Jean-Luc Godard's Notre Musique (2004) is set in Bosnia-Herzegovina less than ten years after the Bosnian War (1991-1995), a savage conflict involving three main factions: Bosnians, Croatians (Croats) and Serbians (Serbs). Sounds and images of significant contemporary documentary value depict street scenes in Sarajevo and Mostar. Without getting into the film proper (yet), a primary image that leaps out from the film is the functioning electric tram. Here it is so soon after the bloodletting, yet trams are humming along.
I couldn't help but think how Detroit used to have a major streetcar/trolley system and may again; how in Fort Worth, Texas, there is currently a discussion over reinstalling trolleys along 7th Street and other thoroughfares. In 1907, there were sixteen streetcar lines in Fort Worth. Today, Dallas runs trolleycars and other light rail, as do other North American cities such as Philadelphia, New Orleans, San Francisco, Mexico City and Toronto.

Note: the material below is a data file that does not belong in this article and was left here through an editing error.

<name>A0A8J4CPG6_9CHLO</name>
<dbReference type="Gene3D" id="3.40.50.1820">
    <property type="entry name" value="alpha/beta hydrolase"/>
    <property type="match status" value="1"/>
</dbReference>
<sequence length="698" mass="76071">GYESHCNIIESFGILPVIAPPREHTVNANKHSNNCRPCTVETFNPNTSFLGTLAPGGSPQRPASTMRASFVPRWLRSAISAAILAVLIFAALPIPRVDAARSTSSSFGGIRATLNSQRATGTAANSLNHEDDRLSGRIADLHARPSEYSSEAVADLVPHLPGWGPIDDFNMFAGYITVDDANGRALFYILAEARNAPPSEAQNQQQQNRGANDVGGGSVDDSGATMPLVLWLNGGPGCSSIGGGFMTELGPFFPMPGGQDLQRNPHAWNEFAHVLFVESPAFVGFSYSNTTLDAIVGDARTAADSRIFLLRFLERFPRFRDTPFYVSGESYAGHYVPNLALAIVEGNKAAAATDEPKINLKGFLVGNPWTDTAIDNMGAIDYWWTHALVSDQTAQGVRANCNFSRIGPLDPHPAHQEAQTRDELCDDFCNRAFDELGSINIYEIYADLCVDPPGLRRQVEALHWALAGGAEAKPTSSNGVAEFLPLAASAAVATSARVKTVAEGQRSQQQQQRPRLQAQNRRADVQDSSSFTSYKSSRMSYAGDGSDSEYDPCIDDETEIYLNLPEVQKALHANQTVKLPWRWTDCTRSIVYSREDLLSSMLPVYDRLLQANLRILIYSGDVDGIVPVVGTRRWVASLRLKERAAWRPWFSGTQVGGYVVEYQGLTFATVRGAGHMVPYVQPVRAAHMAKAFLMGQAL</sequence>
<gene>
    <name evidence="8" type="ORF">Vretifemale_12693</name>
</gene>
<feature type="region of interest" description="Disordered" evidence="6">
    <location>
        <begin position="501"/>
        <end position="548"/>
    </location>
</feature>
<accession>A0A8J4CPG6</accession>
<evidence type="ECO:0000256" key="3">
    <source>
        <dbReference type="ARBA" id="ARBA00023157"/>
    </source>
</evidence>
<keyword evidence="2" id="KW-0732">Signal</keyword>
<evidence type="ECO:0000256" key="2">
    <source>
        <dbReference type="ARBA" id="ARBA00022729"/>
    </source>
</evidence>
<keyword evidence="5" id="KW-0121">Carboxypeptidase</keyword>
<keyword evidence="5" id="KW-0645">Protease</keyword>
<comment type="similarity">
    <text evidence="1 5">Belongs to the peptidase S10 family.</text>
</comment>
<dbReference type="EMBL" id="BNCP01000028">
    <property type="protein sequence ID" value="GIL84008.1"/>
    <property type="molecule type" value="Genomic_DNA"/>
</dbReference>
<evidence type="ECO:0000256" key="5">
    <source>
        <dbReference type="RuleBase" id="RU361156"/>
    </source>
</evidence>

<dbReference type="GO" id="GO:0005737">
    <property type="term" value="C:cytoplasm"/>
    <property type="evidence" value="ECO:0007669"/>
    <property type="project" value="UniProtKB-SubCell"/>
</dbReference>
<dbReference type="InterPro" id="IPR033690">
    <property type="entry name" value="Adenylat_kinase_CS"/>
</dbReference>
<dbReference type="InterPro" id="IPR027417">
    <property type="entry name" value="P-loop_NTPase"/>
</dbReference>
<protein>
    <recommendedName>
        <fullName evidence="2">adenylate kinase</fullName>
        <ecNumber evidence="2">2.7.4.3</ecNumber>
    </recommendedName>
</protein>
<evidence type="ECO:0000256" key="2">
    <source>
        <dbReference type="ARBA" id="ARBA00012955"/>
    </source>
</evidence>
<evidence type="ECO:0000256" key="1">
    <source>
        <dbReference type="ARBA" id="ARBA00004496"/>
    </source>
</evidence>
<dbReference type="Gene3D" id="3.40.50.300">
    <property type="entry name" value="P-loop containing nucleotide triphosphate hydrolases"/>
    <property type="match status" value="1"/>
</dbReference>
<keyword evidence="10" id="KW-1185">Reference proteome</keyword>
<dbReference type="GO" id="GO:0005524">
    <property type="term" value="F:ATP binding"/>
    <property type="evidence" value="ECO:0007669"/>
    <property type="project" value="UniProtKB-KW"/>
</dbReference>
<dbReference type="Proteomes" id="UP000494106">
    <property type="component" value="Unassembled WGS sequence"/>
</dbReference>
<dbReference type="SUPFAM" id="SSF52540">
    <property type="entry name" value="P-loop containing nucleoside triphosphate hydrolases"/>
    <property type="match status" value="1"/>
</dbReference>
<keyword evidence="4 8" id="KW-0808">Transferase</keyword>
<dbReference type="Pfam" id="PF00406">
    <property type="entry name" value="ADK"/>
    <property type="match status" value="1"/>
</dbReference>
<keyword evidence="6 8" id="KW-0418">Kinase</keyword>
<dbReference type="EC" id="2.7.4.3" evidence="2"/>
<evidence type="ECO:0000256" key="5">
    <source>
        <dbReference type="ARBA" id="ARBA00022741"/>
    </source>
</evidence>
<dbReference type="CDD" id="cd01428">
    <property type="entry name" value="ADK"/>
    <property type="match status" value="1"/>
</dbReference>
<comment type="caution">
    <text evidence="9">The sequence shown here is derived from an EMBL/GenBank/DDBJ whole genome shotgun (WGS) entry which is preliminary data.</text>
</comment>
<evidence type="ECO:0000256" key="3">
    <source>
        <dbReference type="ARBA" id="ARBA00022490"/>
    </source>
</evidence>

What does the electric tram represent in Notre Musique? I'm not sure, but it's worth remembering that Orpheus is a tram conductor and the god Hermes runs a tram station in Marcel Camus' Orfeu Negro/Black Orpheus (1959). Perhaps the electric tram represents a hope for the reconstruction of a well-woven social fabric after periods of mass violence and destruction, the kind that makes one think of Syria today, or the Gordian Knot of Israeli-Palestinian relations, which is another key topic in Notre Musique. Or perhaps it's simply making some of notre musique -- "our music."
Today's Rune: Possessions.